By Sean Hartnett
» More Columns
When Alain Vigneault first took charge of the Rangers in 2013, he began orchestrating an identity change from the defensive-obsessed leanings of predecessor John Tortorella.
Under Vigneault’s watch, the Blueshirts have progressively shifted to a team that desires to play attacking hockey.
Teams capable of seriously contending for the Stanley Cup must have a speed element across four lines and three defensive pairings. Even Tortorella saw the light last season, loosening his philosophies to get the most out of the natural skill and mobility of the Columbus Blue Jackets. Last season, Columbus finished third in the Metropolitan Division with 108 points, a 32-point rise from a season earlier thanks to an offensive-thinking approach and the fortune of good health.
The best teams move the puck out of their end quickly and efficiently, gain the offensive zone and essentially take pressure off their defense by forcing their opponents to defend for long stretches. In other words, the best form of defense is a relentless attack.
In gaining elite puck-mover Kevin Shattenkirk to complement a top-four that includes Ryan McDonagh, Brady Skjei and Brendan Smith, the Rangers have two pairings comprised of blue liners who think fast, advance the puck with speed, create offense and defend reliably in their own end.
An interesting arrival is coming in the form of Anthony DeAngelo, who was acquired from the Arizona Coyotes along with the seventh overall pick in the 2017 NHL Draft for Derek Stepan and Antti Raanta. DeAngelo must add polish to the defensive side of his game, but the Rangers added a 21-year-old with tremendous upside. This is a defenseman who possesses top-level skating, oozes creativity and is an adept puckhandler. If DeAngelo can quickly improve on his weaknesses and solidify his place in Vigneault’s lineup, this season’s edition of the Blueshirts will really be able to fly coming out of their own end.
“I think part of our identity since I have been here is that speed factor,” the 56-year-old head coach said last Thursday. “I think the fact that we’ve added pieces to our back end that give us a little bit more puck-moving abilities should enhance that speed factor. It should make us quicker on our breakouts, quicker in our transition, more effective in the offensive zone. Let’s wait and see how the guys play, but I think that’s one area as an organization, coaching staff and management … we’re real excited and anxious to see what our back end is going to deliver.”
If DeAngelo can make enough of a progression and gain Vigneault’s trust during the preseason, that’s five of six regular defensemen checked off before opening night on Oct. 5. That would leave the intriguing question of who out of Marc Staal, Nick Holden, Steven Kampfer, Neal Pionk, Sean Day, Alexei Bereglazov and Ryan Graves fills the sixth and spare defenseman roles.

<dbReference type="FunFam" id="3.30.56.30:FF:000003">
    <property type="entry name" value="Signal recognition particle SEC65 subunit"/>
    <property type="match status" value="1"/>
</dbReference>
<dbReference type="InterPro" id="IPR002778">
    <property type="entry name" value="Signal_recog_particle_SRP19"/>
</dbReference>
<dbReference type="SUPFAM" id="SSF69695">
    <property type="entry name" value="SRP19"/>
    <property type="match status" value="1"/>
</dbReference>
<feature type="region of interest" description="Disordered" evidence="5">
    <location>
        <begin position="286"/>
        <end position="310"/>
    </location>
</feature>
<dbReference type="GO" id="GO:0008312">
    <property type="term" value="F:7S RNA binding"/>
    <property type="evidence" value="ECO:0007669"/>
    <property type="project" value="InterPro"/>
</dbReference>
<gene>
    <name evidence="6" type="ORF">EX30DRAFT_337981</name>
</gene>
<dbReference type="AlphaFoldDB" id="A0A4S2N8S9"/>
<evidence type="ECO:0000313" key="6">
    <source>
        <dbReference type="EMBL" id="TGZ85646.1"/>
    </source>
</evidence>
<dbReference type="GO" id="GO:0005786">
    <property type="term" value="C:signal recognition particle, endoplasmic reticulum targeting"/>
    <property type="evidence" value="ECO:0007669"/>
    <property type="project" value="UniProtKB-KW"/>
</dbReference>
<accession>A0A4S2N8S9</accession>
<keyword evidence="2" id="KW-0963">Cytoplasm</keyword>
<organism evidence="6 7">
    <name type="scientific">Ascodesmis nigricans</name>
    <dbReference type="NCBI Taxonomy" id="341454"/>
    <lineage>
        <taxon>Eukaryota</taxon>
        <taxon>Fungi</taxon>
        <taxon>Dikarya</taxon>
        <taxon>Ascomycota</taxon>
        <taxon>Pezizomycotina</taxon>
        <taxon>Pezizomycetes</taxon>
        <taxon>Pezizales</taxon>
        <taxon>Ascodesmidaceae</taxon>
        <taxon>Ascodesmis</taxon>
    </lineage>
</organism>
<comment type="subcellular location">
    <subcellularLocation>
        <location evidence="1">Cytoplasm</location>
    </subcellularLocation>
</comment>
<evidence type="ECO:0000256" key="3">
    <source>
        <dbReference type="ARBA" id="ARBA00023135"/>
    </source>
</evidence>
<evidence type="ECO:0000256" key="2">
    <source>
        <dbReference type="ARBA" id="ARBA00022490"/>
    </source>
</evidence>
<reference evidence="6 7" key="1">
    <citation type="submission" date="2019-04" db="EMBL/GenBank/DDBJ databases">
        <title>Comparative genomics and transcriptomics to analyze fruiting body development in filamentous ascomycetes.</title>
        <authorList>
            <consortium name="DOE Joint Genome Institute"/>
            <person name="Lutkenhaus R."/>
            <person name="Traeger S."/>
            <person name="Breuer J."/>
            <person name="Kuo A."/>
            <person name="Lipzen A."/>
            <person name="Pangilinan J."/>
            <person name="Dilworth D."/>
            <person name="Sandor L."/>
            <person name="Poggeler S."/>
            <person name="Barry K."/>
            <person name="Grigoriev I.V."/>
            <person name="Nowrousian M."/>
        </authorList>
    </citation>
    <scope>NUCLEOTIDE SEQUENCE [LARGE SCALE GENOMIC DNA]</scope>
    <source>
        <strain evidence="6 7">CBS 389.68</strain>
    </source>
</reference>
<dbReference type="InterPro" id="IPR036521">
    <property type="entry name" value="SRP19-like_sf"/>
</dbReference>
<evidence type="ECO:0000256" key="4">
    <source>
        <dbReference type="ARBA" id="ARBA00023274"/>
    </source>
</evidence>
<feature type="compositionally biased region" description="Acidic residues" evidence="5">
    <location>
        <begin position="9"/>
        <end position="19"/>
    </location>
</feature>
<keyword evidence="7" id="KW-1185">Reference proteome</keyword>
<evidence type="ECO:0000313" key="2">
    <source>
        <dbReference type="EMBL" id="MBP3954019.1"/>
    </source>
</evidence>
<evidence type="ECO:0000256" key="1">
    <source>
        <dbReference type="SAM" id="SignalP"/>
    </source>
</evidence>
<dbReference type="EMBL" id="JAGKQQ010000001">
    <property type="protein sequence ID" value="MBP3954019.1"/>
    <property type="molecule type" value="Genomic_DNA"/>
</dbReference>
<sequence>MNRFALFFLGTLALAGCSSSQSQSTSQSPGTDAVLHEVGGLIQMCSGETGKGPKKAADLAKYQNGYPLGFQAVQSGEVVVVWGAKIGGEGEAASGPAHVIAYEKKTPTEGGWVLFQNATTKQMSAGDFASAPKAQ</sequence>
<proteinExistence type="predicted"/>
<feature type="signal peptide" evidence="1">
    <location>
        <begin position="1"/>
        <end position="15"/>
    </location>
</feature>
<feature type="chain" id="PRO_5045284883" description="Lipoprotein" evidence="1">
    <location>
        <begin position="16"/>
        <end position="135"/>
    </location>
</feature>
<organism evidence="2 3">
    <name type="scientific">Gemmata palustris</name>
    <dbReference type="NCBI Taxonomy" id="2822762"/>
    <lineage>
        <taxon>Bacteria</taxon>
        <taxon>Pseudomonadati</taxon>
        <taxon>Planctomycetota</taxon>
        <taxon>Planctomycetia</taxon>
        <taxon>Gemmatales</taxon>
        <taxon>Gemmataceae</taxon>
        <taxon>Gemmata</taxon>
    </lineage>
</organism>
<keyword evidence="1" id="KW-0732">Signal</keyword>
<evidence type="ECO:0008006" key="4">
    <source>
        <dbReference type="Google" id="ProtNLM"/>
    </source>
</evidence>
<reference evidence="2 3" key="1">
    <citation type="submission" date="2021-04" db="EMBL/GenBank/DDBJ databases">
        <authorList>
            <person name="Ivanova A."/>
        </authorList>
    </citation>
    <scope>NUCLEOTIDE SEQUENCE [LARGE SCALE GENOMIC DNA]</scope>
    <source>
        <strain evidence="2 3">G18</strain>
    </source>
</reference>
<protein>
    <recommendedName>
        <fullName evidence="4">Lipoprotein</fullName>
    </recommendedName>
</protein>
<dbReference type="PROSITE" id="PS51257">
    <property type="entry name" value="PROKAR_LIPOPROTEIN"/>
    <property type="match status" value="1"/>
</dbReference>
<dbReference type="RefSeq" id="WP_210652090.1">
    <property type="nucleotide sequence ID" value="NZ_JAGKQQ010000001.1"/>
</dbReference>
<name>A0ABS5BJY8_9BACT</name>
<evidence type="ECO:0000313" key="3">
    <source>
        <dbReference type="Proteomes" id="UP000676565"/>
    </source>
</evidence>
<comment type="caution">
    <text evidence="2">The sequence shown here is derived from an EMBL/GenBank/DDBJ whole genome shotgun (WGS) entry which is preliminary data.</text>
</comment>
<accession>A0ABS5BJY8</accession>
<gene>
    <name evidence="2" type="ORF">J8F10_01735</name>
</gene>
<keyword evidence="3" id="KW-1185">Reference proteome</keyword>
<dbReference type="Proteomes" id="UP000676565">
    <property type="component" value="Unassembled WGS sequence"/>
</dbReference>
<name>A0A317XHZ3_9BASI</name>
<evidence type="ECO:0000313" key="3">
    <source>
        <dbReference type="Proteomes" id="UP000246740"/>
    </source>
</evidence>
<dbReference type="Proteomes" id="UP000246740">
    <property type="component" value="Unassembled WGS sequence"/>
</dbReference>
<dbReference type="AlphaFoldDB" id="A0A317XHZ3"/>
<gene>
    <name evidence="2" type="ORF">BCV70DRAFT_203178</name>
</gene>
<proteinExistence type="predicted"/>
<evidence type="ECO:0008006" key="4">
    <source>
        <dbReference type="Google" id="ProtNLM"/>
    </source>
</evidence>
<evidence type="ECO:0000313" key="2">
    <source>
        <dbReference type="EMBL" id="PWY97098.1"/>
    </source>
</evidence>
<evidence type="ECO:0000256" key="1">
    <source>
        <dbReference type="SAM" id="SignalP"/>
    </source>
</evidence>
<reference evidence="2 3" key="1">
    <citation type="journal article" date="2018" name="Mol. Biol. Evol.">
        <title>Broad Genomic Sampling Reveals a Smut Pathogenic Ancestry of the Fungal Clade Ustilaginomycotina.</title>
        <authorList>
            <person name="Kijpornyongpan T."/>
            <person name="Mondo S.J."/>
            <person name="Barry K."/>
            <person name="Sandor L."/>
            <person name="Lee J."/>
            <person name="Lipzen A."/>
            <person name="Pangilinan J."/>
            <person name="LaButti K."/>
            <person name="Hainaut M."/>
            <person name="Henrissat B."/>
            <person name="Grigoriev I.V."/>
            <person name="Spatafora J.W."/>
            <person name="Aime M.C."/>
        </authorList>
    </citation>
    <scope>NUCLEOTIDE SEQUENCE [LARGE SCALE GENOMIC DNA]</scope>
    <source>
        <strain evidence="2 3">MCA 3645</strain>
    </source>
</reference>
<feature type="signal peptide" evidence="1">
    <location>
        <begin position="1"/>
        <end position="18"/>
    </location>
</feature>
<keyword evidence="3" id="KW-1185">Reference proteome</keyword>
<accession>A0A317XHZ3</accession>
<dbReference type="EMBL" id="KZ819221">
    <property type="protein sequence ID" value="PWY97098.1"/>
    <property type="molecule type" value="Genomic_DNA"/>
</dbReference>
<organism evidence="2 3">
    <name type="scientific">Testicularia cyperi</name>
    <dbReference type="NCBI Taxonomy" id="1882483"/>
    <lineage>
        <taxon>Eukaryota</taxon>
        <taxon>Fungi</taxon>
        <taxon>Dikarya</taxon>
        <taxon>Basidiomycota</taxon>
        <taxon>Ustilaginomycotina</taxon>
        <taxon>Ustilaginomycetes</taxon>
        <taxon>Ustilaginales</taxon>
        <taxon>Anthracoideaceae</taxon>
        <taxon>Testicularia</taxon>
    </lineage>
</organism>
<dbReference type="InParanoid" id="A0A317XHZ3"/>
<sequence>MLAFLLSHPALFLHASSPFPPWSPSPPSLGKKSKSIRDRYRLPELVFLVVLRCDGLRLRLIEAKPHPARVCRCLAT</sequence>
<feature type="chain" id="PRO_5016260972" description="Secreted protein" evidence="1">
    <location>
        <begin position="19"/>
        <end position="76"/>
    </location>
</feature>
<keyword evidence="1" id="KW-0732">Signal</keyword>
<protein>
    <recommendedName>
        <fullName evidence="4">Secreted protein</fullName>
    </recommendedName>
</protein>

“You look at our group right now, there are a lot of possibilities, and a lot of options, and that’s what I like,” Vigneault said. “There is going to be some great internal competition. Everybody that comes in my office wants more ice time. Perfect, you want more ice time, let’s go out, let’s earn it, show me what you got.”
For the first time in his decade-long career, Staal’s role and minutes are unclear. Aside from his 2007-08 rookie season, the 30-year-old alternate captain has averaged at least 19 minutes of ice time per game. With Skjei taking on a larger slice of the pie this season and Shattenkirk added, a best-case scenario for Staal would be filling a third-pairing role.
“It would be safe to say that there are a few guys that maybe for a first time in a long time, Marc being one of them, is fighting for ice time, fighting for a spot on the team,” Vigneault said. “If we decided to bring Marc Staal back, it’s because we believe in him. Anybody that questions his character would probably be wrong. There’s a guy that has come back from two serious injuries, has played some big minutes, big games for us in the past.
“I like Marc Staal, I believe in Marc Staal, but at the end of the day, this is probably the first time in a while that he’s fighting for a spot and minutes and he knows that,” Vigneault added. “That’s why we have training camp, and then we take it a day at a time and make the best possible calls for the team.”
Though Holden is the same age as Staal, he’s far more mobile and a better point producer. Holden recorded 34 in 80 games last season, while Staal managed 10 in 72 games. A concussion caused Staal to miss nine games in January. At his best, Staal might be a little better at winning one-on-one battles, but Holden has the legs to skate in AV’s system.
“I’ve had a good conversation with Nick,” Vigneaul said of Holden. “For 55 games last year he was one of our best defensemen. There were some games towards the end there where it might have been a little more difficult, but he still was a real effective player for us both defensively and offensively. He had some real good numbers. He’s got to take the positives from last year. It’s a new season for everybody. His play will dictate how much he plays. That’s probably the same for everybody. Some guys obviously have a little bit more rope than others. That’s just the way the game is. Nick was a good player for us last year, so I’m anxious to see what he’s going to do for us.”
Regardless of how the preseason competition shakes out, the Rangers will be equipped with faster legs on the back end. That’s going to make a crucial difference compared to last season’s team, which was eliminated in second round by the Ottawa Senators due to defensive breakdowns at bad times.
Follow Sean on Twitter at @HartnettHockey